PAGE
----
Getting the prospect to open the email through personalization is only step one. To keep them engaged, it’s important that you personalize the content within the email. Similar to segmenting, personalized email campaigns can be customized by the prospect’s stage in the buyer’s journey, their buyer persona, the industry they serve, decision-maker job title, etc.
Let’s say you want to pitch the same product or service to commercial cleaning and commercial HVAC companies. While the concept of the email may stay the same, you should personalize messaging to make it focused on that particular industry. How does your product or service provide value for commercial cleaning companies vs. commercial HVAC? Personalizing email content encourages prospects to keep reading and explore more of what you have to offer businesses like theirs.
Include Strong Call-to-Actions
If you want to get responses from your email marketing efforts, it’s essential that you include strong call-to-actions so the email recipient knows exactly what you want them to do with the information given to them.
A strong CTA should be clear, align with the goals of the email, and match the prospect’s current stage in the buyer’s journey. For example, a prospect in the awareness stage of the buyer’s journey has a different purchasing mindset than a prospect in the consideration stage. A CTA for an awareness stage email should encourage the prospect to learn more about your topic of expertise. This CTA button should drive the reader to a specific resource, such as a blog post or whitepaper so they can learn more on their own time and potentially navigate their way around your website.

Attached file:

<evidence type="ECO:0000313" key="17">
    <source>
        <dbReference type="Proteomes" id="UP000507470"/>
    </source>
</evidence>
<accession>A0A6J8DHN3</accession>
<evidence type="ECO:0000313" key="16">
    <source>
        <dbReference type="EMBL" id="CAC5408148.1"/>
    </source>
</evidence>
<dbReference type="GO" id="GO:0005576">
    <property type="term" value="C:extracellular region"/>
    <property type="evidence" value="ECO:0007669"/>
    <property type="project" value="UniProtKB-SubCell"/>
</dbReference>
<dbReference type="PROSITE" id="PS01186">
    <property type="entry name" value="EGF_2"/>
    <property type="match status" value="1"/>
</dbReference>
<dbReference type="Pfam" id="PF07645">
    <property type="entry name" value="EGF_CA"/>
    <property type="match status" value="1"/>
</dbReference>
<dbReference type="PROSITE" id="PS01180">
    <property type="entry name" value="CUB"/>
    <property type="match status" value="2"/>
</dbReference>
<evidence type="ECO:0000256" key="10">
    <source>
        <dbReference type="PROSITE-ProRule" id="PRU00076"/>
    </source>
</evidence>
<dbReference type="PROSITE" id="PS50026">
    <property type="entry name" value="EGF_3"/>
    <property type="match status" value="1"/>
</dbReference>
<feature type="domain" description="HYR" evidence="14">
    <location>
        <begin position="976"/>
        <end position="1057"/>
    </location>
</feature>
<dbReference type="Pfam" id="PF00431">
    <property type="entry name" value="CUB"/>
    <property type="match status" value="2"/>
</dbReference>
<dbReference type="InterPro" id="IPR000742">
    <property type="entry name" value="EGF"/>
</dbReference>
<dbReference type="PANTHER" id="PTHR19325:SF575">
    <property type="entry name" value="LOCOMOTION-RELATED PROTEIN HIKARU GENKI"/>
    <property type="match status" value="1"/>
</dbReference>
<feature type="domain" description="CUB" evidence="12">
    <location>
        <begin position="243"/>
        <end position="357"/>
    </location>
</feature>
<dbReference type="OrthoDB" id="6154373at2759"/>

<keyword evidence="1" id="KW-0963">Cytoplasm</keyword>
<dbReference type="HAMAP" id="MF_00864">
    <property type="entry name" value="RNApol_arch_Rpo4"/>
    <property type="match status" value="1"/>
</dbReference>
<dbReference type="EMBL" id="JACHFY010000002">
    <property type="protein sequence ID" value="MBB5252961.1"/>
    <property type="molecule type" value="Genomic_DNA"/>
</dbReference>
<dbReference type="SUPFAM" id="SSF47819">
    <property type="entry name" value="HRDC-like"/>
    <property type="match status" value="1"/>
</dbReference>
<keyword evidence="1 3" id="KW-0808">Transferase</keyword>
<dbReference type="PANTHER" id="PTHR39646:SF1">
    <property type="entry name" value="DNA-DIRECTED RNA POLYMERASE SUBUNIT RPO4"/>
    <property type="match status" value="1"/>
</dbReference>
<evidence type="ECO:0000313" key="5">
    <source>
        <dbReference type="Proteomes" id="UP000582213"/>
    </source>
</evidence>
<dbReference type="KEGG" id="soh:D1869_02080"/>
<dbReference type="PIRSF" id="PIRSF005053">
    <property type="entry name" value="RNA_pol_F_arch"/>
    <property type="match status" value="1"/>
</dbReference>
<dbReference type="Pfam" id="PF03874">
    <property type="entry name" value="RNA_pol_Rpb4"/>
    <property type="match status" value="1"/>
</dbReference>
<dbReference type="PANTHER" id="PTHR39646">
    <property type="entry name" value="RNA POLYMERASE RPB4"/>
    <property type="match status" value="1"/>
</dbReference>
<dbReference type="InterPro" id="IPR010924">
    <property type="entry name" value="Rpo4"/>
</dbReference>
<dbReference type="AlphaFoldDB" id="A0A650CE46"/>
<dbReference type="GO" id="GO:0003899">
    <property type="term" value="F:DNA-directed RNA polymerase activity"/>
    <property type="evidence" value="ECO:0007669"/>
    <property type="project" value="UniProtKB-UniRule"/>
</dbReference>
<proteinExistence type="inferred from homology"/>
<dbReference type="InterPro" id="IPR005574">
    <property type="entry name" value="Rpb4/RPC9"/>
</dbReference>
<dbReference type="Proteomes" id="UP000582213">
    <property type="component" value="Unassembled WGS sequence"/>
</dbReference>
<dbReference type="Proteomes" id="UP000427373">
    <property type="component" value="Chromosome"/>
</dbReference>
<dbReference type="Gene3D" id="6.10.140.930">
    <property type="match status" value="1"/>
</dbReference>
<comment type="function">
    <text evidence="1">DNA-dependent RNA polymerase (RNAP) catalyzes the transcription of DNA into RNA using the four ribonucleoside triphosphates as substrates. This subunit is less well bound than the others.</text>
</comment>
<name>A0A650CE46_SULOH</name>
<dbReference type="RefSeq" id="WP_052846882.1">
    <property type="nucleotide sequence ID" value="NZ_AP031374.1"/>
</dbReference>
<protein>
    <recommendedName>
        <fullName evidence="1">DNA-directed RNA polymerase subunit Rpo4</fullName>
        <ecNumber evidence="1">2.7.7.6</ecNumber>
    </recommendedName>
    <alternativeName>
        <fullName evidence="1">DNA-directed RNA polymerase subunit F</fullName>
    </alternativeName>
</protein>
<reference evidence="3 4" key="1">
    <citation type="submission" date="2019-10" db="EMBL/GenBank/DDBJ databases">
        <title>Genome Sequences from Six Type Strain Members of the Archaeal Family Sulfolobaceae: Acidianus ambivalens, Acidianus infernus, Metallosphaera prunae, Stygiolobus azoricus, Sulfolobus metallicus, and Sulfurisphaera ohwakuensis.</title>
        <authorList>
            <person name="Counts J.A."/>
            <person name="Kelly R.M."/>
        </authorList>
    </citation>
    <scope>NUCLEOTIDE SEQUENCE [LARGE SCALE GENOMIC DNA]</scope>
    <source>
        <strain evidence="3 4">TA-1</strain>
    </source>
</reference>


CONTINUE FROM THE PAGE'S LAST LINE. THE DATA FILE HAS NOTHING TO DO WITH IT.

On the other hand, an email CTA for prospects in the consideration stage should be more sales-focused since they’re more ready to buy. This could include driving them to your product or service page or a landing page that encourages them to schedule a sales meeting with a member of your internal sales team, where they can convert from a lead into a customer.
A/B Test Email Content
If you’re not sure what type of content resonates most with your potential buyers, it’s important that you A/B test different sales and marketing collateral so you can see what your target audience engages with the most. A/B testing different elements of your email campaigns will reveal areas that may need some adjustment.
Is the subject line catchy enough? Does the subject line align with the content in the email? Should there be a different link or more click-worthy CTA?
A/B testing empowers sales development and marketing teams to identify what approaches work best in their favor, achieving better results from your email campaigns. This allows you to make data-driven decisions rather than what you and your team may feel most comfortable with.
Use Email Marketing Automation
Email marketing can be tedious a lot of the time. While it’s such an impactful strategy to generate leads, a lot of the sales emails have similar components which can be exhausting to write repeatedly throughout the day. This is where email marketing automation comes in handy.